February 27, 2020

Building permits issued show consistent growth in county

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OGEMAW COUNTY — The amount of construction in the county over the past year has remained fairly consistent with that in 2018, which Ogemaw County Building Inspector Brian Stein said is a continuation of a trend of new growth in the county over the past several years. 

“This is a pretty nice county — I think the city (of West Branch) just pulls in the people,” Stein said, adding that areas such as Lake Ogemaw and Sage Lake have continued to draw new growth as well. 

A total of 1,386 building permits were issued in the county in 2019 versus 1,362 in 2018. While the majority of these are for smaller projects such as electrical, mechanical and plumbing work, construction of new commercial and residential properties, as well as projects involving existing commercial and residential properties, have remained consistent as well.  

In total, there were 23 building permits issued for construction of commercial buildings, including 13 for additions, alterations and repairs, seven for new construction and three for utility buildings, which Stein said refers to sheds or similar outbuildings. There were 28 similar permits issued in 2018, including 19 for additions, alterations and repairs and seven for new buildings.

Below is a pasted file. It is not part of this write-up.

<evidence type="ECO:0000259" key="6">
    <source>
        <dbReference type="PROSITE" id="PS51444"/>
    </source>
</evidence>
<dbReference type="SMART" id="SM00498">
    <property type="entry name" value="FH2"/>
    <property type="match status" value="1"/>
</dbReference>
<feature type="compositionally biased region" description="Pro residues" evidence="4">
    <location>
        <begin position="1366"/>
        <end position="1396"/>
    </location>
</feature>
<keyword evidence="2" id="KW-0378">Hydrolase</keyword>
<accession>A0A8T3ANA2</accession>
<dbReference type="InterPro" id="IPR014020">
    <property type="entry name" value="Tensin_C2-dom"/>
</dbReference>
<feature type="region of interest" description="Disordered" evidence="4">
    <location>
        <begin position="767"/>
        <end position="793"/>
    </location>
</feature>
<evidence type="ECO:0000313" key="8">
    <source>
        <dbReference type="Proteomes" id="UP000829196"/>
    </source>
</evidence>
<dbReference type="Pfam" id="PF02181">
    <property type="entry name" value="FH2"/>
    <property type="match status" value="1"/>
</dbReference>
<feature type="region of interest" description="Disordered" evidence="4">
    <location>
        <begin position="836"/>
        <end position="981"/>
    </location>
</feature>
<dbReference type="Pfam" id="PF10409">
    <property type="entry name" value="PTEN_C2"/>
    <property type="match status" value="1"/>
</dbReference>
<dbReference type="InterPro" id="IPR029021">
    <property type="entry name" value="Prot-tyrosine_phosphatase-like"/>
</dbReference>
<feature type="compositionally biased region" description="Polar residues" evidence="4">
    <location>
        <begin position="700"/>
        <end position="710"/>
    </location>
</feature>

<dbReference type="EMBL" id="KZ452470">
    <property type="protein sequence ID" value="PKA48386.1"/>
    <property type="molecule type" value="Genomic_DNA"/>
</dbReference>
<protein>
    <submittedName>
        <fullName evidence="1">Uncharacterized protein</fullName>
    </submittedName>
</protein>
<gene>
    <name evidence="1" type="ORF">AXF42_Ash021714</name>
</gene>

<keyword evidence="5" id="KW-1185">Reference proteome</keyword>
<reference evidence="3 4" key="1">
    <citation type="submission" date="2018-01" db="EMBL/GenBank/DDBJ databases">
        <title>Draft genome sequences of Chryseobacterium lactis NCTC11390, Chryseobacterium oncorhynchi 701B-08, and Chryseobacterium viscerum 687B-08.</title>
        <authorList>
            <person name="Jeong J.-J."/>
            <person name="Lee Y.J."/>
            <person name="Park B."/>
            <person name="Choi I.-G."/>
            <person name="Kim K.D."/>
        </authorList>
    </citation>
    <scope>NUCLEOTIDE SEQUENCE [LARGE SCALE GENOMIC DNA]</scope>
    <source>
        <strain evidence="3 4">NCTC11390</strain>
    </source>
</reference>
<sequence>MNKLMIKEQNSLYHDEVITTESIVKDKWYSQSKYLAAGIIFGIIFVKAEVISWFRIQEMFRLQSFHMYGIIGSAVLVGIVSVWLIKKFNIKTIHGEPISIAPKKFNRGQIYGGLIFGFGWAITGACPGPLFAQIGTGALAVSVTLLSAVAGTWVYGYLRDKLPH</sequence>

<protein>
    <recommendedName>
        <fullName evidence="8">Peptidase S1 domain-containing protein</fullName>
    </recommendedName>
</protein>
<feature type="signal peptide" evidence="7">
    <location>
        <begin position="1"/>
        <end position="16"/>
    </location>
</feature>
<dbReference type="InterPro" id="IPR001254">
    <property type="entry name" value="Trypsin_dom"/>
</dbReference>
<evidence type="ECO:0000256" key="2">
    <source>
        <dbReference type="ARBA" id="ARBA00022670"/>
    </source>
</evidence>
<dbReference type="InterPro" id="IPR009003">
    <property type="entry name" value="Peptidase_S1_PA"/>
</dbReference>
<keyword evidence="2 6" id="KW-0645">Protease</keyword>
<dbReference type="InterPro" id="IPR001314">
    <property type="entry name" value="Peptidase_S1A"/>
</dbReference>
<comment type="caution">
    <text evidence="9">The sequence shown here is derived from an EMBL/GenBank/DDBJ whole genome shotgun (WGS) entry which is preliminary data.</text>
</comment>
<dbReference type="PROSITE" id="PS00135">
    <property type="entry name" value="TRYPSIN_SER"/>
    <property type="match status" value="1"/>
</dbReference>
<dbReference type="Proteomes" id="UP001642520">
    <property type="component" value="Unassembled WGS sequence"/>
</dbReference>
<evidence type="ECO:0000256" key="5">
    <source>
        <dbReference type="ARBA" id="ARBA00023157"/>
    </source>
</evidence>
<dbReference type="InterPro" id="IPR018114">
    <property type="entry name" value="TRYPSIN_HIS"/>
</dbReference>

There was a slight decline in commercial construction overall from 2018, as well as a significant difference in the total value of construction projects, from over $4 million in 2018 down to just under $2 million in 2019. However, Stein said 2019 saw a significant number of large construction projects, such as the new McLaren facility and the emergency department at MidMichigan Medical Center. 

“This was a big commercial year as far as building project size,” Stein said. 

97 permits were issued for residential buildings in the county, including 57 for additions, alterations and repairs and 35 for new dwellings. This is down slightly from 104 similar permits issued in 2018, which included 58 for additions, alterations and repairs and 34 for new dwellings.

Stein, who has served in his role since January of 2006, said the county was hit hard by the housing market crash which began in 2008, but began to rally in 2012-2013 and has continued to show healthy growth since then.

“In ‘08-’09, things died right down. This county stayed busier than other counties, but things did drop,” Stein said. “The past few years have had more new growth.” 

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